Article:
Want to Make $20 an Hour? Do $40 Worth of Work Per Hour!


While in Berkeley I often heard the concept of a “living wage.”   The idea was that the city could force businesses to pay their employees a certain amount an hour, say $15 per hour, deemed needed to live in the city.  They would then have all the money they needed to buy necessities and have a little extra spending cash.

The part of the concept I didn’t understand is where the money was supposed to come from to pay this living wage.  I mean, let’s say that you are running a lemonade stand on a corner.  This is not a really busy corner so you only make $15 per hour in sales.  The lemonade you sell costs you $2, so you make $13 per hour after paying for the lemonade ingredients.  Of course you also have business taxes, insurance, and other expenses.  Let’s say these come to $6 per hour, meaning you now net $7 per hour from sales.

If you hire an employee, it might be worth it for you to pay him $5 per hour.  You would then be making $2 per hour, which you may decide is worth the hassle of having an employee. 

Let’s say now that the city requires you pay your employee $15 per hour.  This means that you will lose $8 for each hour the employee works.

So what are your choices?  You could try to charge more for the lemonade.  This might work, but the laws of supply and demand say that you will sell less at a higher price, and that at some point you will be making less each time you raise the price because you’ll get more per cup but sell far fewer cups  $15 per cup lemonade anyone?  No?  Also realize that your employees also need to buy things, so even though their wages go up, the amount of stuff they get for their money goes down.  The city could then move the “living wage” up to $20 per hour, but this just means prices would go up further.

You could close up shop and move to a different spot where you could sell more lemonade.  There are a lot of other people on those same corners, however, and only so much lemonade that can be sold, even on a busy corner.  This also means that the people who live near the first corner where you were at can no longer conveniently buy lemonade, so their quality of life degrades.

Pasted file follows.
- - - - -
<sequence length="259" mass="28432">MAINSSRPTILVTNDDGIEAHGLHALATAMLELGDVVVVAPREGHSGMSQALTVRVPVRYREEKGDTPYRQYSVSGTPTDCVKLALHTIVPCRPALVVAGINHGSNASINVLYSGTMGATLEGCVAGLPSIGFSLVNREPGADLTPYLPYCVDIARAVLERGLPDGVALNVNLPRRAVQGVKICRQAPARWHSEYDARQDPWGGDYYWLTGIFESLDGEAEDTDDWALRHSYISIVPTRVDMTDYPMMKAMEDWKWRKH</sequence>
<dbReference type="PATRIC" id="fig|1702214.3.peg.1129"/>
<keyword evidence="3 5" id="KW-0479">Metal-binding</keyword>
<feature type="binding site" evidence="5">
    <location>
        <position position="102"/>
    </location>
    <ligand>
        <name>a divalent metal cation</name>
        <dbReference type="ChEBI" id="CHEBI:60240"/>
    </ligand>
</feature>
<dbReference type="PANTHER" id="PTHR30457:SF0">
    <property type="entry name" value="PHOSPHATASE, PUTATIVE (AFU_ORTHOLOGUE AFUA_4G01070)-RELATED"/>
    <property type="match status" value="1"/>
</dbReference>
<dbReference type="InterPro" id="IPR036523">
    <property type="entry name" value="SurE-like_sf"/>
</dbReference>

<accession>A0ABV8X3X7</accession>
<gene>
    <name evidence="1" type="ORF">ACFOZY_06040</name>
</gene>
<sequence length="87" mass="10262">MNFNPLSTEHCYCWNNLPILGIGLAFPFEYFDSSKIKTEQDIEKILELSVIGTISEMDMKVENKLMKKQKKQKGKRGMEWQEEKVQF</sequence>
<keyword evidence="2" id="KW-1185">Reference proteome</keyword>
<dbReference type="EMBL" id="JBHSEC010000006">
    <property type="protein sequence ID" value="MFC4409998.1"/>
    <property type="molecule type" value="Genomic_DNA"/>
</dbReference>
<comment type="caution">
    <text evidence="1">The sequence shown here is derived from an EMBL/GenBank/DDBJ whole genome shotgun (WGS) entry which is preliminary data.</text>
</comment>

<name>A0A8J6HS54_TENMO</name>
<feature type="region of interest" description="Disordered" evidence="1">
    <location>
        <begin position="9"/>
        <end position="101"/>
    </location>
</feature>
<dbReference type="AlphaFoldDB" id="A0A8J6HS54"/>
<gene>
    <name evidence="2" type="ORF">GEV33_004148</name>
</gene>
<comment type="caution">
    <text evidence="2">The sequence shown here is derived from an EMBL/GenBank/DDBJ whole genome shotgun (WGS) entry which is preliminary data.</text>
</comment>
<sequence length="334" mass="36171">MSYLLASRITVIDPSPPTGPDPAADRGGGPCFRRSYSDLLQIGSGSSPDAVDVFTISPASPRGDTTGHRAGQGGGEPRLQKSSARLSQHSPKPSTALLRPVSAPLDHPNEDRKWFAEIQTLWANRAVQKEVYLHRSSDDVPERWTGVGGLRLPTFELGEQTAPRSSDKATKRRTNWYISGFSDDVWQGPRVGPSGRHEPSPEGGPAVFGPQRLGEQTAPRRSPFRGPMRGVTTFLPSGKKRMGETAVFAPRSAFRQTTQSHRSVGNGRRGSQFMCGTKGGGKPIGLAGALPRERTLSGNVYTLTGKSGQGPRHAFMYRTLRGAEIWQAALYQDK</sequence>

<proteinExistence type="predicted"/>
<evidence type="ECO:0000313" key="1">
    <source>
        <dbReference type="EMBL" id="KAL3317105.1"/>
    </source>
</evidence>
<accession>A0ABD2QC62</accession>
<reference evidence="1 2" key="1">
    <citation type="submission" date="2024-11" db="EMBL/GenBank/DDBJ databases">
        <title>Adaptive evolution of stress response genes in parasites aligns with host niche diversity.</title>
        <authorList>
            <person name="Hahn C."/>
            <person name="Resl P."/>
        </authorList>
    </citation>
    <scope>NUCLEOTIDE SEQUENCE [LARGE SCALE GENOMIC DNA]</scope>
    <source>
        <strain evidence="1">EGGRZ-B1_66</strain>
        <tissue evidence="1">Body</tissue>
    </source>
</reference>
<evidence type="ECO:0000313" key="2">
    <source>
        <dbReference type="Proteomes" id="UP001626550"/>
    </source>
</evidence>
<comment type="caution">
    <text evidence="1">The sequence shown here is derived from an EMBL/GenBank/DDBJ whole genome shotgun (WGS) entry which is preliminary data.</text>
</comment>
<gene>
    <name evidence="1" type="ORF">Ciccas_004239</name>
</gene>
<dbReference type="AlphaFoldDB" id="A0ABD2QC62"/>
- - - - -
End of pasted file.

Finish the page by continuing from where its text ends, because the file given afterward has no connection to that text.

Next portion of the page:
You could also just fire all of your employees and just sell the lemonade yourself.  This means there would be fewer hours in which people could buy lemonade, and that there would be fewer jobs available.  If you didn’t have the skills and drive needed to start your own business, you would be out of luck.  You could get a living wage if you could get a job, but it would be difficult to find a job.  Even if you did find one, you would be paying a lot more in taxes because you would need to support all of the people who couldn’t find one.

So, the result of a living wage is:

1.  Fewer services since businesses would be set up only in the most profitable locations,

2.  About the same net amount of pay since people would be paid more but receive less for their money, and

3.  Fewer jobs, and higher taxes on those jobs.

So, if forcing businesses to pay higher wages isn’t the answer, what is?  How can you move up from making $5 an hour to making $20 per hour?  The secret, as I discussed in my previous post, comes from the book The Go-Giver.  You need to give more in value than you get in payment.

If you want to make $20 per hour, you need to give your boss (or your customers) a level of goods and services worth $40 per hour.  You need to make more for your employer so that she’ll be able to pay you more.  This is what highly paid people do (outside of the Government, perhaps).  They make so much money for their employers that they are valuable and therefore can command a higher salary.

So what if you think you are providing a lot of value for your employer, but you still aren’t getting paid more?  The first thing to do is to really look at the value you’re providing.  If you do and still believe you should be paid more, perhaps talk to your employer, explain the value you bring and why you think you should be rewarded more.  You might also discuss the additional value you could bring for additional salary. 

If you still make no progress, perhaps you should look for another place to work where they will pay you what you are worth.  If there is no place, maybe it’s time to strike out on your own.  Be careful here though, because if you can’t find anyone to pay you more for what you do, maybe you aren’t bringing as much value as you think.

So, if you want to make more, make more for your employer.  More importantly, give her customers more so that her business will increase.  Give a smile.  Give great service and try to satisfy their needs.  Give them more than they are paying you for.  Differentiate yourself from everyone else who could do your job.  Bring value.

Please contact me via vtsioriginal@yahoo.com or leave a comment.

Follow me on Twitter to get news about new posts: @SmallIvy_SI

Disclaimer: This blog is not meant to give financial planning or tax advice.  It gives general information on investment strategy, picking stocks, and generally managing money to build wealth. It is not a solicitation to buy or sell stocks or any security. Financial planning advice should be sought from a certified financial planner, which the author is not. Tax advice should be sought from a CPA.  All investments involve risk and the reader as urged to consider risks carefully and seek the advice of experts if needed before investing.

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